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Like many women have experienced, Diane Check got a call back after a mammogram: something a little fuzzy on the films that needed further investigation. She had a follow up ultrasound and was given a clean bill of health. That was in February 2013.
“Of course you go on your merry way thanking God that you dodged a bullet,” recalled the Doylestown, PA resident. Until about four months went by, and she started feeling an odd hardness under her arm. She’d just turned 53.
“Honestly I didn’t pay much attention. A lot is happening body-wise at this stage of my life,” she recalled. “I figured, hey, I just had a mammogram and an ultrasound, I’m fine.”
Diane could feel several breast lumps and finally called her doctor.
By July, the lump had gotten larger. “I didn’t have time to worry. My son was going off to college. I had all kinds of things going on and just figured I’d get it checked later.” Diane finally called her gynecologist in August. “By then I could feel several breast lumps,” she said. Her doctor ordered a biopsy right away which revealed three fast growing tumors and a lymph node under her arm the size of a golf ball. Diane had triple negative breast cancer.
The three most common receptors known to fuel breast cancer growth are estrogen, progesterone, and the HER-2/neu gene. When these receptors are not present in the tumor, the cancer is called triple-negative breast cancer. Hormone therapy, which is often used to treat breast cancer, is not effective without these necessary receptors. Therefore, chemotherapy is the best treatment option for triple-negative breast cancer.
Armed with this information, Diane and her husband met with several doctors to figure out the next step. They wanted to stay at their local hospital in Doylestown under the medical guidance of Sarah Goodyear, MD, who completed her fellowship at Fox Chase Cancer Center. "Dr. Goodyear recommended that I consider Fox Chase for surgery,” recalled Diane. Dr. Goodyear started Diane on a chemotherapy regimen to reduce the size of her tumors so she could be a candidate for surgery. During her initial treatment, Diane made some radical changes in her lifestyle. She lost weight as a result of changing her eating habits and started exercising. Her tumors responded dramatically to the chemotherapy, and all but disappeared.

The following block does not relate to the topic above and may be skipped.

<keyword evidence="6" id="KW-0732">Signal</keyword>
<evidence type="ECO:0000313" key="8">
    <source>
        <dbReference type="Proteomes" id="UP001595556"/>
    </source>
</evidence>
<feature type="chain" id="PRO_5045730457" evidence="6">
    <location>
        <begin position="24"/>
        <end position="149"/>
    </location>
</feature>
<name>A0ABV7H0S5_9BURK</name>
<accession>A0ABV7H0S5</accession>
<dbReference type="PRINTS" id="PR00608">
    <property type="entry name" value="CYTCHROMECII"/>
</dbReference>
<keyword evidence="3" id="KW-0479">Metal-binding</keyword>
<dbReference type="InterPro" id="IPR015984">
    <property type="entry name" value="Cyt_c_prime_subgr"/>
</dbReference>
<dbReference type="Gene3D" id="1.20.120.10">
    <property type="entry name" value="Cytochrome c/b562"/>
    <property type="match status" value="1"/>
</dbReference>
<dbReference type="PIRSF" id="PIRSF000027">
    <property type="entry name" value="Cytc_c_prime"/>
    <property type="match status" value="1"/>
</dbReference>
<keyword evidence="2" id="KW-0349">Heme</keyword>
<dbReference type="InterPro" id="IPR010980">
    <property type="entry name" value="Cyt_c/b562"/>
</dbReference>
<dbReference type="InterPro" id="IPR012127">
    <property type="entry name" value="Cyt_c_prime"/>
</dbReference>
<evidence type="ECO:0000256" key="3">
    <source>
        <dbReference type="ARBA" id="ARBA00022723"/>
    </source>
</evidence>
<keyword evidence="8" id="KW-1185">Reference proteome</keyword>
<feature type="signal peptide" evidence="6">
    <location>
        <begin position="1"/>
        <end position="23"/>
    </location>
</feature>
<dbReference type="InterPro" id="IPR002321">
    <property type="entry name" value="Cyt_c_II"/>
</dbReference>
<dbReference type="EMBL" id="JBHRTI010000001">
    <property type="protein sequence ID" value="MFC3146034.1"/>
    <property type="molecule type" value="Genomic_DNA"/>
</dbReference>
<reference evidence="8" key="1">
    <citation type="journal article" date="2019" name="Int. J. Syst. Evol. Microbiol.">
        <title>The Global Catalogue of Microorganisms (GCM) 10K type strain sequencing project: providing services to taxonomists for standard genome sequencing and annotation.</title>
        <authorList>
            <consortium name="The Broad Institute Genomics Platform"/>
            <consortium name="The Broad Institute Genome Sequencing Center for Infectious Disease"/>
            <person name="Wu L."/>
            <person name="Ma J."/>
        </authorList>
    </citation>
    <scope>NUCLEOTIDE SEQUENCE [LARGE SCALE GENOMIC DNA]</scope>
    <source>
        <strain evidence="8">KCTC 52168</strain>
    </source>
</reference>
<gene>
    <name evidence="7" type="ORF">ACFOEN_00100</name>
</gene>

"When I met her, I knew that Dr. Boraas was the surgeon for me!"
“I kept hearing about a breast surgeon at Fox Chase named Marcia Boraas,” she said. “Through different conversations, eight different women recommended her to me. When I met her, I knew that Dr. Boraas was the surgeon for me!”
Diane recalls Dr. Boraas as a calming presence, a surgeon with an attitude from the start that ‘we’re going to get through this together.’ “She’s caring and compassionate, she listened, she looked me straight in the eye. I felt understood and reassured.”
After careful thought, Diane made the difficult decision to undergo a double mastectomy without reconstruction. “Dr. Boraas I talked in great length,” Diane recalled. “She was very clear that it was my decision and she would support me. I didn’t want to have fake breasts. I’d rather not have any breasts at all. I knew I’d feel more natural without them.”
Marcia Boraas, MD, FACS, performed the mastectomy in January 2014. “Dr. Boraas gave me surgical smiles. My scars are beautiful," shared Diane. "From day one, I have never felt uncomfortable or unsure of my decision. Maybe because I’m 54 – and my husband supported me 100 percent – I feel completely secure as a woman. Nothing has changed."
"Dr. Hayes and her entire staff were amazing and her office was extremely convenient."
Fox Chase Cancer Center operates a satellite facility for radiation therapy in Buckingham, PA, just minutes from Diane's house. Her medical team recommended radiation therapy after surgery. Diane met with Shelly B. Hayes, MD, director of Radiation Oncology at Buckingham. "Dr. Hayes and her entire staff were amazing and her office was extremely convenient,” she said.
Today, post treatment and surgery, Diane’s body shows no sign of cancer. “My feeling is, ok, cancer, you didn’t win. I never gave it a capital C,” said Diane. “Now is my time to heal – and Fox Chase Cancer Center is a big part of the healing process. I’m ready to live a different life with a different body – a new body that I love.”